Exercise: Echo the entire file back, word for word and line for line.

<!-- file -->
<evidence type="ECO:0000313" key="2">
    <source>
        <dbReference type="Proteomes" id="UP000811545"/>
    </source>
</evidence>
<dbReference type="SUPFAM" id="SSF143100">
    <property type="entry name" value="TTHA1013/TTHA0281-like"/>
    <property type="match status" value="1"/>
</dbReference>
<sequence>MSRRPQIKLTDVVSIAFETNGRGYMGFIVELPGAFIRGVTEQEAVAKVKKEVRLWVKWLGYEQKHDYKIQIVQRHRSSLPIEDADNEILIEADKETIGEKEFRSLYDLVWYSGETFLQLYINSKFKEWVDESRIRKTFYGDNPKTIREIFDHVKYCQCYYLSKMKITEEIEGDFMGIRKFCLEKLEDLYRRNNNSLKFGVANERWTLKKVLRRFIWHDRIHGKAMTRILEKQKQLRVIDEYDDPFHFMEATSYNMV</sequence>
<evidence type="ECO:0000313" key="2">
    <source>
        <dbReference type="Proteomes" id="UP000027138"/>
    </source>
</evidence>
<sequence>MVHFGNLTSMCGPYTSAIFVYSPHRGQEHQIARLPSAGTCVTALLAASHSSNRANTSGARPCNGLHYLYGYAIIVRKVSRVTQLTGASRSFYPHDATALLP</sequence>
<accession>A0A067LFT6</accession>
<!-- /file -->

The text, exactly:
<evidence type="ECO:0000313" key="2">
    <source>
        <dbReference type="Proteomes" id="UP000811545"/>
    </source>
</evidence>
<dbReference type="SUPFAM" id="SSF143100">
    <property type="entry name" value="TTHA1013/TTHA0281-like"/>
    <property type="match status" value="1"/>
</dbReference>
<sequence>MSRRPQIKLTDVVSIAFETNGRGYMGFIVELPGAFIRGVTEQEAVAKVKKEVRLWVKWLGYEQKHDYKIQIVQRHRSSLPIEDADNEILIEADKETIGEKEFRSLYDLVWYSGETFLQLYINSKFKEWVDESRIRKTFYGDNPKTIREIFDHVKYCQCYYLSKMKITEEIEGDFMGIRKFCLEKLEDLYRRNNNSLKFGVANERWTLKKVLRRFIWHDRIHGKAMTRILEKQKQLRVIDEYDDPFHFMEATSYNMV</sequence>
<evidence type="ECO:0000313" key="2">
    <source>
        <dbReference type="Proteomes" id="UP000027138"/>
    </source>
</evidence>
<sequence>MVHFGNLTSMCGPYTSAIFVYSPHRGQEHQIARLPSAGTCVTALLAASHSSNRANTSGARPCNGLHYLYGYAIIVRKVSRVTQLTGASRSFYPHDATALLP</sequence>
<accession>A0A067LFT6</accession>